There used to be a ballgame right here Ednor Gardens-Lakeside looks ahead

Neighborhood Profile: Ednor Gardens-Lakeside

June 28, 1998|By Charles Belfoure | Charles Belfoure,SPECIAL TO THE SUN

Hundreds of thousands of Baltimoreans know Ednor Gardens-Lakeside by sight if not by name.

For more than 40 years, people who have attended countless baseball and football games at Memorial Stadium have at one time or another noticed the row of white stuccoed English-style houses beyond the center field fence. Many would recall that they envied the people who lived on East 36th Street because they could watch an Orioles or Colts game from the confines of their homes.

"You really can't see into the stadium like the buildings around Wrigley Field in Chicago," said David Bernell, who has lived on 36th Street for eight years. "But I was always able to sneak into the Orioles games after the fourth inning."

Ednor Gardens-Lakeside, which extends from 33rd Street to Argonne Drive and Ellerslie Avenue to Hillen Road, has always been known as the community with a stadium in its front yard. Now with the construction of Oriole Park at Camden Yards and the Ravens stadium downtown, it will soon be without a stadium for the first time in its history.

Some people would think that the neighborhood would be glad to see it go, but they would be mistaken.

"I loved the Colts and Orioles being here," said Anna May Becker, who for 24 years has lived on Rexmere Avenue only two blocks from the stadium.

"Most people liked the excitement, but of course you wouldn't plan a party on game day," she laughed. "No matter what you were doing, you always half-listened to the game; you couldn't help it," Becker said.

The neighborhood is almost all owner-occupied, and its residents have a great attachment to it. "I was all set to move to Anne Arundel County, but I just couldn't do it," Becker said.

She's typical of the residents who describe the community as extremely friendly and centrally located. One of its most outstanding characteristics is the lush, well-tended landscaping in front of every house.

"Everyone's a gardener around here," Becker said. A garden walk is held every year. For Jim Gashel, who lives in Lakeside and is president of the community association, it was the idea of having a yard on all four sides. "It's like living in a suburb in an urban area."

2 neighborhoods

Ednor Gardens-Lakeside is actually two physically distinct neighborhoods, one made up of rowhouses to the north of the stadium, the other of mostly detached houses to the east. It is the work of two of Baltimore's premier rowhouse developers, Edward J. Gallagher and Frank Novak.

For both men, these developments were a great departure from anything they had done before.

Gallagher purchased the land in 1923, which was part of the Garrett estate named Montebello, from Mrs. Henry Barton Jacobs, widow of Robert Garrett. Gallagher had built hundreds of brick-and-marble rowhouses for the working class, especially in East Baltimore. He then wanted to create a rowhouse community of a special design, and for its name took the first two letters of the names of his sons, Edward and Norman.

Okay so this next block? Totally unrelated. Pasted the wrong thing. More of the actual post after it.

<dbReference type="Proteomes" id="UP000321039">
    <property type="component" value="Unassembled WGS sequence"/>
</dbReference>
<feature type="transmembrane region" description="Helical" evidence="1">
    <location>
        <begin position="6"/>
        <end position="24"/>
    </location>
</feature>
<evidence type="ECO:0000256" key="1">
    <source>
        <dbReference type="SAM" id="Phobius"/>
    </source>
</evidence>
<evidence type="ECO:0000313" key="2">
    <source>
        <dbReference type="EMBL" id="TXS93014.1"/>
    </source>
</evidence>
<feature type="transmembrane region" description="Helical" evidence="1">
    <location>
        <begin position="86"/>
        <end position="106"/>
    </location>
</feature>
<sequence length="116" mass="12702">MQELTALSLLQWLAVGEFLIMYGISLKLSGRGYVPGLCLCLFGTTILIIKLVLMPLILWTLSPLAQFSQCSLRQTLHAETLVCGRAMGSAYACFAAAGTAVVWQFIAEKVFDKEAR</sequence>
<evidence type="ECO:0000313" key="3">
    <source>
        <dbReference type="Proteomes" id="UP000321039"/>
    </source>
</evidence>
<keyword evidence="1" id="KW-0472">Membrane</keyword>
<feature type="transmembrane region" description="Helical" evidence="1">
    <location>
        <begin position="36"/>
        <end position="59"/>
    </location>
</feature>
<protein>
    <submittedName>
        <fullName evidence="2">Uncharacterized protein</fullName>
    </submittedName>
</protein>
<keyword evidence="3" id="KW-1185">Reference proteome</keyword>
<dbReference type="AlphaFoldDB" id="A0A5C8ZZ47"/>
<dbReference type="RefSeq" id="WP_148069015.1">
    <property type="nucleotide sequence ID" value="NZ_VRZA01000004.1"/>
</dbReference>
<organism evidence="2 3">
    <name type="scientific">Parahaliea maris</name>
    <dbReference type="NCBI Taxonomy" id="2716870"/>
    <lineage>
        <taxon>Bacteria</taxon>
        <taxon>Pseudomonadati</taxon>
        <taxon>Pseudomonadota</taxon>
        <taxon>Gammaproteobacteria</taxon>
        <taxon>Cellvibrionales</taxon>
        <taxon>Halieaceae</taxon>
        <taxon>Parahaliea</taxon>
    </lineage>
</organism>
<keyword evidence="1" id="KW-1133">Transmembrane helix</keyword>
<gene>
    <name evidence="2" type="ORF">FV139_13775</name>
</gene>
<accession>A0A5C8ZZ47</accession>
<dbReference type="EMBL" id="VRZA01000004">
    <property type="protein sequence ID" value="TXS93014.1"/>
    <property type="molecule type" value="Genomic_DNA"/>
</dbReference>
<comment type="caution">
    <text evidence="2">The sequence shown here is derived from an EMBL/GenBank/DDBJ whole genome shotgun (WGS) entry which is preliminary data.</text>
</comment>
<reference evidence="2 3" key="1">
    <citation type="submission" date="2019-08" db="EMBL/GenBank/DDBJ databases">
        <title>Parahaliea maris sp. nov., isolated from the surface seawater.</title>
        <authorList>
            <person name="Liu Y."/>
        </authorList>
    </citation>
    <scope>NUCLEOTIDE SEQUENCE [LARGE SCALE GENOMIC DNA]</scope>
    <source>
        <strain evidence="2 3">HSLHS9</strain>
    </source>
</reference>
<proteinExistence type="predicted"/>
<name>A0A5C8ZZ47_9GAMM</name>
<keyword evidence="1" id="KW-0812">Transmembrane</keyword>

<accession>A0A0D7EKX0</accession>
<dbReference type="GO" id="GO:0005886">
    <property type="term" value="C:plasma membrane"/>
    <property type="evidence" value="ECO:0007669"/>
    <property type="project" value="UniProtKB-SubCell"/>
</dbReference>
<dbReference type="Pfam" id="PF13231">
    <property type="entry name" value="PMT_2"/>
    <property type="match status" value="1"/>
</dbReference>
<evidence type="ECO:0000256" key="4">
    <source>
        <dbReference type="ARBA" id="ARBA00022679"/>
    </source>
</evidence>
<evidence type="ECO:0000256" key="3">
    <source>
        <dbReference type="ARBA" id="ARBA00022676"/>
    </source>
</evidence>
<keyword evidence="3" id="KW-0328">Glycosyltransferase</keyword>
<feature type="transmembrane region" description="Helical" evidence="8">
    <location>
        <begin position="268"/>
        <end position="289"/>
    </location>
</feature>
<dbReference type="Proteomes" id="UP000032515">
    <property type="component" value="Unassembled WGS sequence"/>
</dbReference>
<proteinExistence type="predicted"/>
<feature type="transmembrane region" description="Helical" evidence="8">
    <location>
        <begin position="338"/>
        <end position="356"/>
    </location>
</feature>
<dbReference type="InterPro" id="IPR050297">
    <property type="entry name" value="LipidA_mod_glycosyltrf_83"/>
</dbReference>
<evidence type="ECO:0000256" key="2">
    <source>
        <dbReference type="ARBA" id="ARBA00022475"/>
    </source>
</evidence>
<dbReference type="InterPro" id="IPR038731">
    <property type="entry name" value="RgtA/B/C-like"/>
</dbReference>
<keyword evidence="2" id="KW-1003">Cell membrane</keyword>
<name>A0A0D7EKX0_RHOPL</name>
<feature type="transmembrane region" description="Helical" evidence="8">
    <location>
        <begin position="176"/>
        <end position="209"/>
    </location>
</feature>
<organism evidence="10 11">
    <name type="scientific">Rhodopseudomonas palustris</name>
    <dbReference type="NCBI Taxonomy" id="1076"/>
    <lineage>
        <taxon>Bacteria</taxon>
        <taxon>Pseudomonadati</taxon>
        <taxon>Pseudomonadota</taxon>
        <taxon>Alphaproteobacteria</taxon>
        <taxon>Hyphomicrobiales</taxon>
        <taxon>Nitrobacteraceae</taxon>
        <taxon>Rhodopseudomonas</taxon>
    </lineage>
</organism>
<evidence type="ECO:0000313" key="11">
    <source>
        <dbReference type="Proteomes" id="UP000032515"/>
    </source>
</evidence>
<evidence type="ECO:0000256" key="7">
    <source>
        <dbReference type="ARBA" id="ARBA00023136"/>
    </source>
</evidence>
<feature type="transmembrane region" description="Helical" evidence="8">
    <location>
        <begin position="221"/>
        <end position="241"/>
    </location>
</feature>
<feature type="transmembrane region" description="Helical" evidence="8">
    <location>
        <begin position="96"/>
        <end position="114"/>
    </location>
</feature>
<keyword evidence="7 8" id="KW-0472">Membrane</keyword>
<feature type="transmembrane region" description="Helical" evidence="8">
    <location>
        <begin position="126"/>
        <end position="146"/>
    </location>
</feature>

In the early 1920s, many expensive upper-middle-class row-houses, especially around Roland Park and Guilford, were done in the English style. Gallagher took this style and adapted it for a middle-class budget. The first houses sold for $7,000 to $9,000. He knew the automobile was becoming a household necessity, so he built garages into the walk-out basements of his rows, one of the first developers to do so.

Frank Novak, Baltimore's biggest rowhouse builder, turned for the first time to building single-family detached cottages in the 1920s. He, too, bought land from Jacobs and called the development Lakeside for its proximity to Lake Montebello to the east. The styles range from bungalows to redbrick Colonials.


In an odd confrontation in 1933, Novak sued Gallagher to prevent him from building rowhouses on East 36th Street, east of Ednor Road.

The area was zoned only for detached houses, but Gallagher got the zoning ordinance changed to allow rowhouses. Novak, the builder of 7,000 rowhouses at that time, charged that Gallagher's rows devalued his single-family houses. He prevailed and Gallagher could build only single-family houses on that section of East 36th Street. Ironically, Novak went back to building regular rowhouses when he realized that they were more profitable than detached houses.

Ednor Gardens' design is what sets it apart from other rowhouse neighborhoods, according to Rob Preston, a Realtor with Long & Foster Real Estate Inc. "The quality of construction is excellent, with plaster walls, hardwood floors, slate roofs, and with stucco and stone facing," Preston said.

The stone on the houses in the 3600 blocks of Ednor Gardens came from the extensive blasting that had to be done to prepare the site. The first blocks were advertised as the "English cottage in the city." Building halted during the Great Depression, but when it resumed in the late 1930s, the style switched to an all-brick "Williamsburg" design without garages.

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